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Food-Info.net> Topics > Food components > Carbohydrates

Fructans

Introduction

Fructans are a large group of carbohydrates. Chemically fructans are polymers of fructose. They were first described by Rose, a German scientist, who found ďa peculiar substance from plan origin in a boiling water extract from Inula helenium" in 1804. This substance was named inulin by Thompson in 1818.

Fructan is an important and widespread non-structural carbohydrate that can be found in plants, algae and bacteria. Fructans are the dominant carbohydrate reserve in several families of the plant kingdom.

Fructans, especially inulin, are presently used in functional foods and as soluble fibres.

  1. Fructan chemistry
  2. Plant fructans
  3. Bacterial fructans
  4. Applications

 

Fructan chemistry

Fructans have a general structure of multiple fructose units, with or without a single glucose molecule at the beginning. In plants up to 1000 fructose units can be linked in a single fructan-molecule. Bacterial fructans can consist of up to 100.000 fructose units. The structure of fructans and fructan-derived oligosaccharides is generally abbreviated as GFx , with G indicating a glucose unit and Fx the number of fructose units. The number of glucose/fructose units is the Degree of Polymerisation (DP). Fructan derived oligosaccharides generally have a DP<10.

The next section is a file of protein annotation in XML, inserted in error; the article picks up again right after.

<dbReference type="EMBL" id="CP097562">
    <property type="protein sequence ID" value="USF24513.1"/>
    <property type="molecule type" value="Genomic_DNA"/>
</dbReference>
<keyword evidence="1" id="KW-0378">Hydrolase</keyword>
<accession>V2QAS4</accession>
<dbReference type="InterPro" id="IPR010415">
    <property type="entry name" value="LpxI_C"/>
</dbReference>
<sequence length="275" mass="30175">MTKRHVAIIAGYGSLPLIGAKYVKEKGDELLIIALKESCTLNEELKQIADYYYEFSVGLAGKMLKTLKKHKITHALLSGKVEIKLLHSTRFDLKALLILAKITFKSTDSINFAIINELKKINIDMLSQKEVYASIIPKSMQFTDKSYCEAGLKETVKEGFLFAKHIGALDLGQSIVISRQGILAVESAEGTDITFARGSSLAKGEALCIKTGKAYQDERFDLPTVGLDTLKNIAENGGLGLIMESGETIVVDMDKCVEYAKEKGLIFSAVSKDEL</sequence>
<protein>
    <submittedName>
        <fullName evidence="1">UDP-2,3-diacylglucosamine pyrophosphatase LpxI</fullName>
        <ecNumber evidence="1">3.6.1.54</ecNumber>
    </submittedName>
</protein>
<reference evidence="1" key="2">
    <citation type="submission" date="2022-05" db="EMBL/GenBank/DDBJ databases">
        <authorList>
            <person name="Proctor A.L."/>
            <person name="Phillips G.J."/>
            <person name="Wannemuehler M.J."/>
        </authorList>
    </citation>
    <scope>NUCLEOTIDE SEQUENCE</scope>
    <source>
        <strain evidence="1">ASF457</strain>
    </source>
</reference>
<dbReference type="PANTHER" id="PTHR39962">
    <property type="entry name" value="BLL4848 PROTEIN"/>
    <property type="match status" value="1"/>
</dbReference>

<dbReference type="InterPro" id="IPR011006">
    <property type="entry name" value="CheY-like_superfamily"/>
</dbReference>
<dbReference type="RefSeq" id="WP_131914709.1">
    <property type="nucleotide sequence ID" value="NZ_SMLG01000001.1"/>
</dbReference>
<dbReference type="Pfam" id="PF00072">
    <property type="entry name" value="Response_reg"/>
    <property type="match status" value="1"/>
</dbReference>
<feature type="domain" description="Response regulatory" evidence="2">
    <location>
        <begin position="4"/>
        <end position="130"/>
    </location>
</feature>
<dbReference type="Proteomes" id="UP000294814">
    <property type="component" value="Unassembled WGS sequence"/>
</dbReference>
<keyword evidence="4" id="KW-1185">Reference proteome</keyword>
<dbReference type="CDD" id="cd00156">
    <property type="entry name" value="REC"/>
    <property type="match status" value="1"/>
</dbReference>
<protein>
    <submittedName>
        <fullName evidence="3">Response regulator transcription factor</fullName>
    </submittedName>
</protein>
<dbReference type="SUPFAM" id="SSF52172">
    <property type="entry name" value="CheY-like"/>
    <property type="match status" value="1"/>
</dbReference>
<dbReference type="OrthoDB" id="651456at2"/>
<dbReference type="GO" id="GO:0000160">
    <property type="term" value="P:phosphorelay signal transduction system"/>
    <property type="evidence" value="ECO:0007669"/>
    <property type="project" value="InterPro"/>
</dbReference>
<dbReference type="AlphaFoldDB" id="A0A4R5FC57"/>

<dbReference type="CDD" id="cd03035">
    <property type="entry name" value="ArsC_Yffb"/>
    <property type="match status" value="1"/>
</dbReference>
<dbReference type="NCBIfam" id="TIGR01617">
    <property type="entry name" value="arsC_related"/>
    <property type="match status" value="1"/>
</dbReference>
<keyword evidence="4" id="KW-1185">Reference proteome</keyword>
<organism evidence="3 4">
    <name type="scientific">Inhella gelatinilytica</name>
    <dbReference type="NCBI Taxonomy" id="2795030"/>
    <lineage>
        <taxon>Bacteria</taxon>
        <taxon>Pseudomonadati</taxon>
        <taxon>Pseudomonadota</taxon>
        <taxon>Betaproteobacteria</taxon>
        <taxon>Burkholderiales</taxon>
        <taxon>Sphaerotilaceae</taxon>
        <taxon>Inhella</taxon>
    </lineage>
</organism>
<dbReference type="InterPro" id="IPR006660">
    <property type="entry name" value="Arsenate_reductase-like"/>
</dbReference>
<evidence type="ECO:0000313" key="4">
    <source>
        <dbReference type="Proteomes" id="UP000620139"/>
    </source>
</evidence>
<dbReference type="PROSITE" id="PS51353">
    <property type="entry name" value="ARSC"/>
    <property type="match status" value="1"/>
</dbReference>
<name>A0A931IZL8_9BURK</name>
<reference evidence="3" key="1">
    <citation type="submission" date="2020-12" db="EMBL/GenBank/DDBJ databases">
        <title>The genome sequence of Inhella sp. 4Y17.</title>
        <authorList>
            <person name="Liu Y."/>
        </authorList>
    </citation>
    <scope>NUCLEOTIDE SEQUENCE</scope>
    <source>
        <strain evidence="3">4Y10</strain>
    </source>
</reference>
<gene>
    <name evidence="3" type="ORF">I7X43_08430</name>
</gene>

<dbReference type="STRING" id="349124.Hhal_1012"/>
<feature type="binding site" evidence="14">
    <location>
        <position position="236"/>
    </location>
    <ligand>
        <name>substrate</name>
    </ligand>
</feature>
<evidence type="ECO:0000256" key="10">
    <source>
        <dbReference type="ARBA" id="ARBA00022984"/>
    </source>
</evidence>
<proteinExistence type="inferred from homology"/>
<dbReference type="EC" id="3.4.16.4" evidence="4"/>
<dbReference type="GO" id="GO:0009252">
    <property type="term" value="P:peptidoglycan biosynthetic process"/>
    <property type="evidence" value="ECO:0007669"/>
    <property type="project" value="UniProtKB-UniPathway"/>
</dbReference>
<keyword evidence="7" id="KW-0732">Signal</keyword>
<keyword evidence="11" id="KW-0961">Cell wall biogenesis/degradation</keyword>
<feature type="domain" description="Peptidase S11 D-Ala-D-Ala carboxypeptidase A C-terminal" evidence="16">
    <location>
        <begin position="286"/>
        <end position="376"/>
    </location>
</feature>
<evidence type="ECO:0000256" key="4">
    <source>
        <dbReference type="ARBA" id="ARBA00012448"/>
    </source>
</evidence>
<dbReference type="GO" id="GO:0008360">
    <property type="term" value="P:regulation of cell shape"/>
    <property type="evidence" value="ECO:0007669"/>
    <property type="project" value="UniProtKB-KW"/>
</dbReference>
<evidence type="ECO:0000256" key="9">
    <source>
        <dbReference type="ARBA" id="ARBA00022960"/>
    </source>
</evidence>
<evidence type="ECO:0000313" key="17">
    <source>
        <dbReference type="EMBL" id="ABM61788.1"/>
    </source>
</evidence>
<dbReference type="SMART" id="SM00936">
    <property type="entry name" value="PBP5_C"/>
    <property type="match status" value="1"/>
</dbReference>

There are several types of fructans present in nature. These types are distinguished on the basis of the glycosidic linkages by which the fructose residues are linked to each other. They can broadly be divided into 3 groups; the inulin type, the levan type and the graminan type.

Inulins

The first group are the inulins, which are linear fructans, where the fructose units are (mostly) linked via a beta(2->1) bond. Nearly all fructans found in plants are of this type. The picture below shows 1-kestose. This is the shortest fructan of the inulin type. In larger fructans the coupling of fructose units is similar to the second fructose link to the first in the picture.


Fig 1: 1-kestose, the shortest inulin-type fructan (GF 2 )

Levans

The second group are the levans, which are also linear fructans, but where the fructose units are (mostly) linked via a beta(2->6) bond. This type of fructan is found in a many monocotyledon plants and in almost all bacterial fructans. The picture below shows 6-kestose. This is the shortest fructan of the levan type.


Fig 2: 6-kestose, the shortest levan-type fructan (GF 2 )

Graminian or mixed fructans